Our pivot to a virtual community experience was both challenging and familiar to The Co-Co leadership team. Initially building our business required us to determine our next best steps based on best available but limited information. Pivoting our business required the same approach. We have and continue to build The Co-Co by asking good questions, listening and observing, reflecting and learning, and boldly experimenting our way into new habits and practices. Leaning in to an adaptive approach has enabled us to continue to support our members and grow our business through this crisis.

      Obviously we can’t know for certain what the Post-Covid economy will look like. But we can of course try our best to be prepared. We can reasonably assume that the Post-Covid economy will be a trying time for many people across the globe. Yet at the same time the Post-Covid growth can be a time of opportunity. Can you share a few of the opportunities that you anticipate in the Post-Covid economy?

      IFundWomen CEO Karen Cahn recently facilitated a great conversation for The Co-Co community about funding businesses through the crisis. She asserted that companies servicing the bottom three sections of Maslow’s Hierarchy of Needs are best positioned for the new COVID economy. Businesses providing “must-haves” like food and safety will fare better than businesses offering “nice-to-haves” at the top of the triangle. I agree with Karen and believe there is real opportunity for businesses providing products/services and communicating with customers about the “must-haves.”

      The “must-have” for safety influences my belief that remote work will be part of the new normal. Workers will be less eager to commute into cities post-pandemic, and companies reluctant to insist they do. There will be a sense of danger associated with commuting to urban centers on trains, busses, and subways.

      Remote work is also here to stay, particularly for high income workers in high income geographies, because we’ve seen that it works. Smaller real estate footprints, lower overhead, and reduced equipment equate to real cost savings for companies. survey of CFOs From the perspective of employees, remote work is good for their work, life, and the world. Many are experiencing increased productivity away from the office chit chat. The hours previously spent commuting are spent with children and family, sleeping, and exercising. And eliminating the commute also benefits the environment.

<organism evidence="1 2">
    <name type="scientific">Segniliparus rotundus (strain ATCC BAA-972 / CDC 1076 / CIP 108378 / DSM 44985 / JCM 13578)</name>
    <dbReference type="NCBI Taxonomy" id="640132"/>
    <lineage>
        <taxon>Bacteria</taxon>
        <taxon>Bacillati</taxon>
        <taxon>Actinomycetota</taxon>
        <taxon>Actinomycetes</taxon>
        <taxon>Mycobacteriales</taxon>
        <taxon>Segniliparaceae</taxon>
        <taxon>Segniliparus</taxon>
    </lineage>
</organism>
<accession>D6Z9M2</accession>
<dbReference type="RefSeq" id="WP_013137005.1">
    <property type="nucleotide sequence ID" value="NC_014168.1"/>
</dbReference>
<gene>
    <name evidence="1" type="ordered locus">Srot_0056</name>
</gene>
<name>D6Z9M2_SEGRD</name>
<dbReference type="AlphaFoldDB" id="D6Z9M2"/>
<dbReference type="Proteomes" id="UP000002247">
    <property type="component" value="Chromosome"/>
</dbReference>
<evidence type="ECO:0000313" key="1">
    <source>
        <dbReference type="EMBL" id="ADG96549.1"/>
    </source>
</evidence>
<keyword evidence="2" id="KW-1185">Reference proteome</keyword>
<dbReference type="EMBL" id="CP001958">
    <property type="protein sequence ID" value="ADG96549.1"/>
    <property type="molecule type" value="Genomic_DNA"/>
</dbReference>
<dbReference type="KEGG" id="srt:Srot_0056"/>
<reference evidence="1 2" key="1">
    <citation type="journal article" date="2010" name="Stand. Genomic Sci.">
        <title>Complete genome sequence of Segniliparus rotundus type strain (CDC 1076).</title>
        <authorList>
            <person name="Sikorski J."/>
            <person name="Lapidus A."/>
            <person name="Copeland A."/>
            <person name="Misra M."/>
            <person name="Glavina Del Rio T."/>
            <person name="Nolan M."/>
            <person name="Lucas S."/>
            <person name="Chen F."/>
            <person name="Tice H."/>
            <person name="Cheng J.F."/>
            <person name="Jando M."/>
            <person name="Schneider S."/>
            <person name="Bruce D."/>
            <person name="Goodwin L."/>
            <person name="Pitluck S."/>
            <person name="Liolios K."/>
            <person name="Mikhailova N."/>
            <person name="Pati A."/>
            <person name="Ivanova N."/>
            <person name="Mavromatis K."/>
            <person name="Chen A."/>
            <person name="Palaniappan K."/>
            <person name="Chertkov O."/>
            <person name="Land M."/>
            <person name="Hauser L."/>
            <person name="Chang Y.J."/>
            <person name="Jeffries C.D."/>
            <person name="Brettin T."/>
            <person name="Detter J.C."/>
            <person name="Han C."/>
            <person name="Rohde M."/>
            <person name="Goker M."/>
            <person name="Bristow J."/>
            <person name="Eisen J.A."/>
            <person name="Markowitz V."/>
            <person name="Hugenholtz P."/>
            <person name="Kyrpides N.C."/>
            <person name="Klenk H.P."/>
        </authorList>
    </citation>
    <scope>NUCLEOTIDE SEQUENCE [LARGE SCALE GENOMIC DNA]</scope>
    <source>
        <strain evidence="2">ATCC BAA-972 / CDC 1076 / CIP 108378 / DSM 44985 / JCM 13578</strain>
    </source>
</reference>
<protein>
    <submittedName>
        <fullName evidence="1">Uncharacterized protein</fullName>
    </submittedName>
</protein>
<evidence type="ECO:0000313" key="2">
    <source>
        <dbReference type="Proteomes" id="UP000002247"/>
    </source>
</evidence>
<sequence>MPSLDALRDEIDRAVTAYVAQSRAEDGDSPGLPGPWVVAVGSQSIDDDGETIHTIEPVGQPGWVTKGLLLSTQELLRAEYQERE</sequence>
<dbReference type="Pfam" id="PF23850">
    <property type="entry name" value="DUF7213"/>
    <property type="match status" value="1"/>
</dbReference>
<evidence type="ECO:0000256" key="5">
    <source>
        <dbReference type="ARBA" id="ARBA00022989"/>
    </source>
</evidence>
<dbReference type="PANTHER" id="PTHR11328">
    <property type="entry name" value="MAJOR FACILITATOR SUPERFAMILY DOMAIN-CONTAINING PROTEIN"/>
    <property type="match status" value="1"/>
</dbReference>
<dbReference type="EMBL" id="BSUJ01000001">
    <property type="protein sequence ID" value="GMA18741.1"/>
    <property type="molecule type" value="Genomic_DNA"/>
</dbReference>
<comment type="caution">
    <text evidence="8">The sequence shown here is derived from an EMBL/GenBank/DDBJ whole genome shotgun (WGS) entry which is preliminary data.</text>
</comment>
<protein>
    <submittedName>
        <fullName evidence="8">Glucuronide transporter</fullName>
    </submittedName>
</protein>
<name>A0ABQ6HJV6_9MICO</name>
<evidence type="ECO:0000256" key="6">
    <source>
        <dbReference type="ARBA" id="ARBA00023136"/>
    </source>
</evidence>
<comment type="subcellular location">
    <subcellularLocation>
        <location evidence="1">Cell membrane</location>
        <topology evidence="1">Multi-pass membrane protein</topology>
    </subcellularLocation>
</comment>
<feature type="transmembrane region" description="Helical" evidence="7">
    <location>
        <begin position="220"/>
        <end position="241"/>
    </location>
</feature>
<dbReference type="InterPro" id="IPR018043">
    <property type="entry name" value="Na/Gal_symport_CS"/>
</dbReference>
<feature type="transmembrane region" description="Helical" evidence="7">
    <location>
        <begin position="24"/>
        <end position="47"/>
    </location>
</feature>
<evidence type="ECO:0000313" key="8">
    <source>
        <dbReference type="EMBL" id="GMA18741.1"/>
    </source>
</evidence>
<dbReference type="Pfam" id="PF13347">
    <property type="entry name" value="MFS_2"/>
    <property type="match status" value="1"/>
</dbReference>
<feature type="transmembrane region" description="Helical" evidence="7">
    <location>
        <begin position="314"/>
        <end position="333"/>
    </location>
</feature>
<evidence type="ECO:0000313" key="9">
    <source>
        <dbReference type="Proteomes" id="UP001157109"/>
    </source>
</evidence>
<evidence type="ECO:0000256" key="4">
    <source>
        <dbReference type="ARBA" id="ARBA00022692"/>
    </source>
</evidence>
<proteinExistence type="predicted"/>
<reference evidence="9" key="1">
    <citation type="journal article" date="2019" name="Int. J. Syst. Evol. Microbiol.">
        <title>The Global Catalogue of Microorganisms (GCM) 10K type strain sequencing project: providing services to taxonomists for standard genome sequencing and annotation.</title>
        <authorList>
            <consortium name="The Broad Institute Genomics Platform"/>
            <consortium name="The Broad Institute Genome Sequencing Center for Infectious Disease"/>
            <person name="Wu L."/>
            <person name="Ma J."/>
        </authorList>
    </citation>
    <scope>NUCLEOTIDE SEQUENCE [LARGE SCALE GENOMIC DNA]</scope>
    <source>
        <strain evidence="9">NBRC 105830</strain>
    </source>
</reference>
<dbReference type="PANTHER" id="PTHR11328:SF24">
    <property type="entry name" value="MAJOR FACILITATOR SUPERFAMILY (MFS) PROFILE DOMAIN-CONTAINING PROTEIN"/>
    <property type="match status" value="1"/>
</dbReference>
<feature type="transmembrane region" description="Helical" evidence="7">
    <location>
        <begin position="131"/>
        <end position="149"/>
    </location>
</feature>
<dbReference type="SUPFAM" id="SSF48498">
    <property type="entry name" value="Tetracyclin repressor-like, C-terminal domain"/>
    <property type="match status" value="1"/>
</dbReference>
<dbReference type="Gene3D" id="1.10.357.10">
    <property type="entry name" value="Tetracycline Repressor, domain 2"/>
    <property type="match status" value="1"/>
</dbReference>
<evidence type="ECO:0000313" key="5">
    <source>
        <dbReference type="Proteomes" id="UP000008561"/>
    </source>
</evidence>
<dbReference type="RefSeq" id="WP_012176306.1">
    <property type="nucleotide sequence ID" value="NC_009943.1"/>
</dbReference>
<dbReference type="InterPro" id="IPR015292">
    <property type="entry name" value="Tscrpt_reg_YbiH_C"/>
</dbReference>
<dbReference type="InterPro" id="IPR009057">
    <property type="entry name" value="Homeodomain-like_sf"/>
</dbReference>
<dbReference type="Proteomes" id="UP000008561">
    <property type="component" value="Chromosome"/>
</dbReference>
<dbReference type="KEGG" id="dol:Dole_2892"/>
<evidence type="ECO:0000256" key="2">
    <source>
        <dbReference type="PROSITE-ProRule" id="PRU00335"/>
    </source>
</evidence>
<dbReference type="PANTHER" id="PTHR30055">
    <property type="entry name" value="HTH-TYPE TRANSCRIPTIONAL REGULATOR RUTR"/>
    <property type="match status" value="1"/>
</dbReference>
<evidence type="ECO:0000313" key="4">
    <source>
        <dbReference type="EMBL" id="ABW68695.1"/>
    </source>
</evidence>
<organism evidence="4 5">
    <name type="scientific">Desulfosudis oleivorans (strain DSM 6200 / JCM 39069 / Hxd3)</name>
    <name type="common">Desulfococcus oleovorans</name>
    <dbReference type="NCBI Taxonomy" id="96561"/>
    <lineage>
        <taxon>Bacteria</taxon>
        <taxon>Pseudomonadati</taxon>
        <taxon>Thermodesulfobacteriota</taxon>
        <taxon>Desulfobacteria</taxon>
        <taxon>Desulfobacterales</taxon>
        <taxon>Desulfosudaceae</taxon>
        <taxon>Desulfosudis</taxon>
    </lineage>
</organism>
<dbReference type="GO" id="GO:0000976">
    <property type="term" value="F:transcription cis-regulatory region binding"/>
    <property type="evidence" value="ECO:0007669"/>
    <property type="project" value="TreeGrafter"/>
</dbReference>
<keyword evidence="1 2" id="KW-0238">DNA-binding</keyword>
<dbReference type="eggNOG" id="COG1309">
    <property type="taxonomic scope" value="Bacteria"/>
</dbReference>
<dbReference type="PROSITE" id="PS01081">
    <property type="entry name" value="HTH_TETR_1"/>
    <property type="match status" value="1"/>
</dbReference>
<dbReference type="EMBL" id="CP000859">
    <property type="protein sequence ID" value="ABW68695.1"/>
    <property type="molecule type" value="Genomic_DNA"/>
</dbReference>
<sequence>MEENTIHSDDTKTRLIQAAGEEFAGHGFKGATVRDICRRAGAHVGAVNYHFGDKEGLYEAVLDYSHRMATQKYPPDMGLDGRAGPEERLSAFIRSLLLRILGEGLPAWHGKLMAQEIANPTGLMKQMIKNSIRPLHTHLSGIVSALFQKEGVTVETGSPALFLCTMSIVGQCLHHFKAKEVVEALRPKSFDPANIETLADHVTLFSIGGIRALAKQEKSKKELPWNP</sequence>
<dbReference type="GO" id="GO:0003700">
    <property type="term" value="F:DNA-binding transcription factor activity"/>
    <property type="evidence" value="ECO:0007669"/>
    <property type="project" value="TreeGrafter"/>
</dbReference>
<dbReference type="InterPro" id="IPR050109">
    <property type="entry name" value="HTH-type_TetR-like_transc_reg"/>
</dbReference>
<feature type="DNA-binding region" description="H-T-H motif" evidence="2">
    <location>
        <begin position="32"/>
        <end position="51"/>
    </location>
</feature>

This mass migration of work out of office buildings and city centers will have far reaching implications. I anticipate opportunities for the entire suburban economy — real estate, hospitality entertainment, health, education, etc. Conversely, the demand for urban office space will lessen and the urban ecosystem built around commuters including bodegas, restaurants, bars, and shops will suffer.

      But the remote work story isn’t all rosy. Co-Co member Amy Radin, an innovation expert and author of The Change Maker’s Playbook, worries about the companies announcing they are getting rid of their workspace. “We need to be among other people.” Naysayers also say that problem solving and creativity suffer when teams are remote. Apple founder Steve Jobs was among those opposed to remote work, “Creativity comes from spontaneous meetings, from random discussions.” And IBM, an early adopter of telecommuting, brought workers back to the office for similar reasons..

      Remote work, when it’s work from home, offers yet another set of challenges. The distractions are real and include the washing machine, fridge, doorbell, dog, kids, partner, vrbo, social media, bills. I also hear from Co-Co members and staff to go off the clock, when your home is also your office. Perhaps most importantly, working from home can be lonely. Former Surgeon General Vivek Murthy raised the loneliness epidemic as a health crisis in 2014, a situation only compounded by the coronavirus. (HBR article Dec. 2017 — https://hbr.org/2017/12/coworking-is-not-about-workspace-its-about-feeling-less-lonely).

      Considering the potential challenges and opportunities in the Post-Covid economy, what do you personally plan to do to rebuild and grow your business or organization in the Post-Covid Economy?

      Our business is uniquely positioned for growth and success in the post-COVID economy.

      We offer safety. The Co-Co’s Reentry Readiness Task Force has followed guidelines and research from The CDC, the State of NJ and industry leaders around the world to create best practices for opening The Co-Co space. And you don’t have to take a train, bus, or subway.

      We offer creativity, a place to focus, and community. Our members report joining The Co-Co to be inspired by the energy and ideas of other people, get away from the distractions of home, and experience community and connection, not loneliness.